Soft light from a November sun that stayed low in the southern sky filtered through the hardwood tree pole stand. I was sitting with my back against a soft rotting log that was covered with green moss. I was feeling pretty lazy on that autumn day; the result of having helped a friend move an impossibly heavy wood stove the day before. My back was aching and resting the small of my back against this log felt good. I hadn’t walked a half a mile and already I was resting. These steep hills will tire you out, but on this day I was just plain dogging it.
The sun on my face felt marvelous. In the recesses of my mind I could hear someone saying to be careful of sun light because it can cause skin cancer. My face, still brown from altogether too much sun and fun during the summer months, was happy for a recharge of Vitamin D. I should have started worrying about skin cancer 50 years ago back in the good old days when a good sunburn was believed to be a necessary evil as the precursor to a “healthy” tan. This wisdom came from the same camp the believed cigarette smoking was a symbol of sophistication.
As I sat basking in the filtered rays from a distant star I pulled out a plastic bag from my pocket. I opened the zip lock top and tried to pinch some sunflower seeds and raisins. I am partial to this particular snack. The nutty taste of sunflower seeds melded together with sweet dried fruit is very pleasing to my palate. As I chewed the tiny seeds and raisins I fully enjoyed the moment. Warm sunlight on my face, a cool mossy log at my back, and sweet and nutty morsels tantalizing my taste buds somehow created the perfect sensory experience; at least for the moment.
As I put my fingers back into the zip lock bag for another sample of this luscious snack I looked through the translucent plastic at my fingers and realized that the vessel carrying my snack was a bit out of place. In the future I might want to reconsider my carrying options. Plastic is so unnatural and hardly fitting for this “wild” experience. A paper bag, envelope, even foil might have been a better choice. I made a mental note to myself realizing there was an 80% chance that this thought would never make it back to the house.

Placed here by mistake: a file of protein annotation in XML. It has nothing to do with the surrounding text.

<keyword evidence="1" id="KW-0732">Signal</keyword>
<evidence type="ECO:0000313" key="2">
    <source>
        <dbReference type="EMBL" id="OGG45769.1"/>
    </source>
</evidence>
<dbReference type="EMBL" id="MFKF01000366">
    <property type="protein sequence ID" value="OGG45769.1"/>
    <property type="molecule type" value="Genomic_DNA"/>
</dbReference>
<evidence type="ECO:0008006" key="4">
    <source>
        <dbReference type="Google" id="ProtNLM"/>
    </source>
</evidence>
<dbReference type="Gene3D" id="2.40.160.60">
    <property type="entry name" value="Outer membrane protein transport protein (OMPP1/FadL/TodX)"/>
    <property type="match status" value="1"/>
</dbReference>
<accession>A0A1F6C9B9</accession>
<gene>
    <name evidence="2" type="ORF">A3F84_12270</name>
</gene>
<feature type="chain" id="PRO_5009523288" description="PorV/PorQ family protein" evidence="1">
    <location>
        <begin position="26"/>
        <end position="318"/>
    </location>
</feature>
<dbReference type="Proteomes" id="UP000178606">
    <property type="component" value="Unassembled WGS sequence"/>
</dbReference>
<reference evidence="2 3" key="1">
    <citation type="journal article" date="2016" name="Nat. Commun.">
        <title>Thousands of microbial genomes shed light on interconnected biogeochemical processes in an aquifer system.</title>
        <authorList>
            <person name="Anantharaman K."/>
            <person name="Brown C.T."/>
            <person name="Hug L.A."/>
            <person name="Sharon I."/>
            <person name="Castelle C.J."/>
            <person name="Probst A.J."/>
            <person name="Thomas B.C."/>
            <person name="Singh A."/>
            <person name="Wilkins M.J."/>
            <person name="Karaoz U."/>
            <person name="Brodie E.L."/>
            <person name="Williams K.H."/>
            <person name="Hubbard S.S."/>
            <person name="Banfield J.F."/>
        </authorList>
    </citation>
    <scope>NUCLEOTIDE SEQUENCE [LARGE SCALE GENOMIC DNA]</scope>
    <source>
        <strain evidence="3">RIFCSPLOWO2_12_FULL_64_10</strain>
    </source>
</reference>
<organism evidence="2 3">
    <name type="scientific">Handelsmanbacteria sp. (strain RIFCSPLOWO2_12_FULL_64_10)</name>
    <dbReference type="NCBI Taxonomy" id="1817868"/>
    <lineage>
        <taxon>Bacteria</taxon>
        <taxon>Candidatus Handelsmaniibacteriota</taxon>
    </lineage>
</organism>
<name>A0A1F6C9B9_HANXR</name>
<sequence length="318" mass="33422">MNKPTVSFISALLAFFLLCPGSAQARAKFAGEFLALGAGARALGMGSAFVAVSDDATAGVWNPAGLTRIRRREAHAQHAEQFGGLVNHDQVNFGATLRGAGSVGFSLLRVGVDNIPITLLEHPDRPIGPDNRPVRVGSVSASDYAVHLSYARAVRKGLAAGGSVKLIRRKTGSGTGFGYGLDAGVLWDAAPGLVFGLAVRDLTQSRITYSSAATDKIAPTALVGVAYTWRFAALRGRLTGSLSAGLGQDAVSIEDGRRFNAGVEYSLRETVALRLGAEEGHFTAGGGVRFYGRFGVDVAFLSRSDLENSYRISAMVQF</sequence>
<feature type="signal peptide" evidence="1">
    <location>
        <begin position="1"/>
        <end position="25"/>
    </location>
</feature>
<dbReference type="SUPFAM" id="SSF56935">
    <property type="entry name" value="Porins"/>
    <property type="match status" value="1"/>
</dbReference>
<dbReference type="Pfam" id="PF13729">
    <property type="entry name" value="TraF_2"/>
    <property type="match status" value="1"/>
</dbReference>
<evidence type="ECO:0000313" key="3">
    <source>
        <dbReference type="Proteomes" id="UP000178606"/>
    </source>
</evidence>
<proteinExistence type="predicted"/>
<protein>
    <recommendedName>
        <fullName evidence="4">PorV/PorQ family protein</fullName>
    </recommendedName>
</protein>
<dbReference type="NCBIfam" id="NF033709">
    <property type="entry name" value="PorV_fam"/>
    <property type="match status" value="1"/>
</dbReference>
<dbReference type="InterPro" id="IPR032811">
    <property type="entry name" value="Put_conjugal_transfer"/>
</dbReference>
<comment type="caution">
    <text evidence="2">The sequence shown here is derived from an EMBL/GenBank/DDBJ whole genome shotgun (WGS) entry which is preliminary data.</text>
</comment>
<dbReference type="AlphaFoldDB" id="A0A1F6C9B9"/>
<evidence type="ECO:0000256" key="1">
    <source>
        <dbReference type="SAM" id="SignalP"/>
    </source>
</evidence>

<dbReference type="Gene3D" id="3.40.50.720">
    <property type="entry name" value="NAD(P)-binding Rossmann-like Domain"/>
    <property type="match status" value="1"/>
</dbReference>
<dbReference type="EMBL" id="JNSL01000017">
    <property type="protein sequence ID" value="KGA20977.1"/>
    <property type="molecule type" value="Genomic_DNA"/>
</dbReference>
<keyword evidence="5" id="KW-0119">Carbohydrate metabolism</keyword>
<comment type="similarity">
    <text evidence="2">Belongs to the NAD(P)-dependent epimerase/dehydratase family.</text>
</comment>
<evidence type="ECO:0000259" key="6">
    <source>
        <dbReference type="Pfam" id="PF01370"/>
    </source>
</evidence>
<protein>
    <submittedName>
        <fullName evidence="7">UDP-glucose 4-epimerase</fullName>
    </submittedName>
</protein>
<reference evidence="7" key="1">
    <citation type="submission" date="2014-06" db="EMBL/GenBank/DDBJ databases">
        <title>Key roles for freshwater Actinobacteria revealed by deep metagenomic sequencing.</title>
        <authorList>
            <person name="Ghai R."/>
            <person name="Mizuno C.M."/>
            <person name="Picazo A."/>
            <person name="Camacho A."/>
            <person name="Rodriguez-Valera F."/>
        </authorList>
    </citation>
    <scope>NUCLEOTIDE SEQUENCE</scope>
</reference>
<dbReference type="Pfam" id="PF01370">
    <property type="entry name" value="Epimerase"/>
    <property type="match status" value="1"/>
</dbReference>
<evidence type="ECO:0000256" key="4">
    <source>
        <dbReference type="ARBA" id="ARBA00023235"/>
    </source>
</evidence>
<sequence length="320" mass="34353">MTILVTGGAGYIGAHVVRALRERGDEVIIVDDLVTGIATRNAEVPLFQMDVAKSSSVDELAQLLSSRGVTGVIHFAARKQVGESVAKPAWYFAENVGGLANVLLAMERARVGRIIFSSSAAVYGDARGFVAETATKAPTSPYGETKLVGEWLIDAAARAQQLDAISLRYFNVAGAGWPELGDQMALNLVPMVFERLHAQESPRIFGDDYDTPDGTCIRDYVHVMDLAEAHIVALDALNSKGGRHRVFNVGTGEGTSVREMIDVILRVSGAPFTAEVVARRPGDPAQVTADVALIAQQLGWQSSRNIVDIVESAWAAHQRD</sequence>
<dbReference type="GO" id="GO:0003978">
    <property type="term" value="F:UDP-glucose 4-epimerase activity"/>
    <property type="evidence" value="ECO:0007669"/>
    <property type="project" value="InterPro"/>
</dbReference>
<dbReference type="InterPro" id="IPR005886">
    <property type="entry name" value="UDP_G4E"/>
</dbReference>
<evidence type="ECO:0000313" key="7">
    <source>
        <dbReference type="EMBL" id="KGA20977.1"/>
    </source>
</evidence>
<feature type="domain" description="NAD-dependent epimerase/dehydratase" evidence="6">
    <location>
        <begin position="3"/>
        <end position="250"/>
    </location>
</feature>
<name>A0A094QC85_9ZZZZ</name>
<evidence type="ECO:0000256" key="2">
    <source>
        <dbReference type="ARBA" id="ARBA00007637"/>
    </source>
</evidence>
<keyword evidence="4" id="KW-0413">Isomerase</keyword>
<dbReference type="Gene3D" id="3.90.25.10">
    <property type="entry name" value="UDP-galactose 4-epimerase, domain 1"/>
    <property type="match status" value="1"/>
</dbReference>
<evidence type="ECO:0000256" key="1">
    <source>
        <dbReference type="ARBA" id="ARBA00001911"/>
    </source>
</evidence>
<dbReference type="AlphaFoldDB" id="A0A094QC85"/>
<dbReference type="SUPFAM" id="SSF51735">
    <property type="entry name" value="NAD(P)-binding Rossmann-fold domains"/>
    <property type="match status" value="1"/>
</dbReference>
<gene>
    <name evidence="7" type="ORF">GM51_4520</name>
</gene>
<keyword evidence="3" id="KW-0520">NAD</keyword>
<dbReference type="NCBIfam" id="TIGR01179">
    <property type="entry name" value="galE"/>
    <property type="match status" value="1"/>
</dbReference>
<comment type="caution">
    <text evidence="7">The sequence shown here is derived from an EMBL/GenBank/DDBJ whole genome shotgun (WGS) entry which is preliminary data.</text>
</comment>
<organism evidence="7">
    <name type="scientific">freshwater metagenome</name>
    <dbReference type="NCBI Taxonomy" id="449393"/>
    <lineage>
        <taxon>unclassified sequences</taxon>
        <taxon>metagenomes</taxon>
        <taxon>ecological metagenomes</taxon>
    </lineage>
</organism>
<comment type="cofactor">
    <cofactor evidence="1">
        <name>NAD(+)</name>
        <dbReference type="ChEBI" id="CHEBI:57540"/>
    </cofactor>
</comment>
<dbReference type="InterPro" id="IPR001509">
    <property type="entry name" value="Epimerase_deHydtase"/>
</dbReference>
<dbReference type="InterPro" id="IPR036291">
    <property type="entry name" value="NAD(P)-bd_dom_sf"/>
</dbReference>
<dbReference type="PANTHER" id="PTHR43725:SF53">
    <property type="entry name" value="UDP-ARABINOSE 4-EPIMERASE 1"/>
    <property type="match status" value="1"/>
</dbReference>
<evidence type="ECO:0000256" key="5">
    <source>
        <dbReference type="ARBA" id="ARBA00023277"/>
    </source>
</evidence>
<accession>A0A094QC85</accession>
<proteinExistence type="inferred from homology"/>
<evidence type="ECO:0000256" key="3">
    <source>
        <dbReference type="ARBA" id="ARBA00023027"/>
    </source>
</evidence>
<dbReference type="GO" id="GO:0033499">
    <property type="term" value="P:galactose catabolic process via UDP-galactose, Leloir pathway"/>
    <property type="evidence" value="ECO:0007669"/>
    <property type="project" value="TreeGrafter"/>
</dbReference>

As I sat chewing my sunflower seeds and raisins I could hear a slight rustling noise. My hearing is not as good as it once was. I have a hearing impairment in left ear. This greatly reduces my ability to hear in stereo, which makes it hard to tell accurately where a noise is coming from. As a matter of compensation I have learned to try to locate objects after I hear them by using my eyesight. I turned my head from side to side, pausing for a few moments as I looked in each direction. I could not locate the sound. I heard the rustling again, and again I tried to see what was making the noise. It was then that I wondered if the sound was coming from the vicinity of the log on which I was leaning.
I stood up. My movement caused whatever creature it was making the noise to stop scurrying about. After about a half a minute I heard the rustling again. I decided to roll back the log to see if I could determine what was going on. With a little muscle I was able to roll the log back one full revolution. There in front of me was a sweet little character. He had a chestnut brown stripe from his neck to his tail, nearly the width of his back. On either side of his head and on the sides the fur was grayish in color. He had a short tail, round ears, and really beady eyes. I was looking at a southern red-back vole and he was in the middle of eating a pile of black seeds.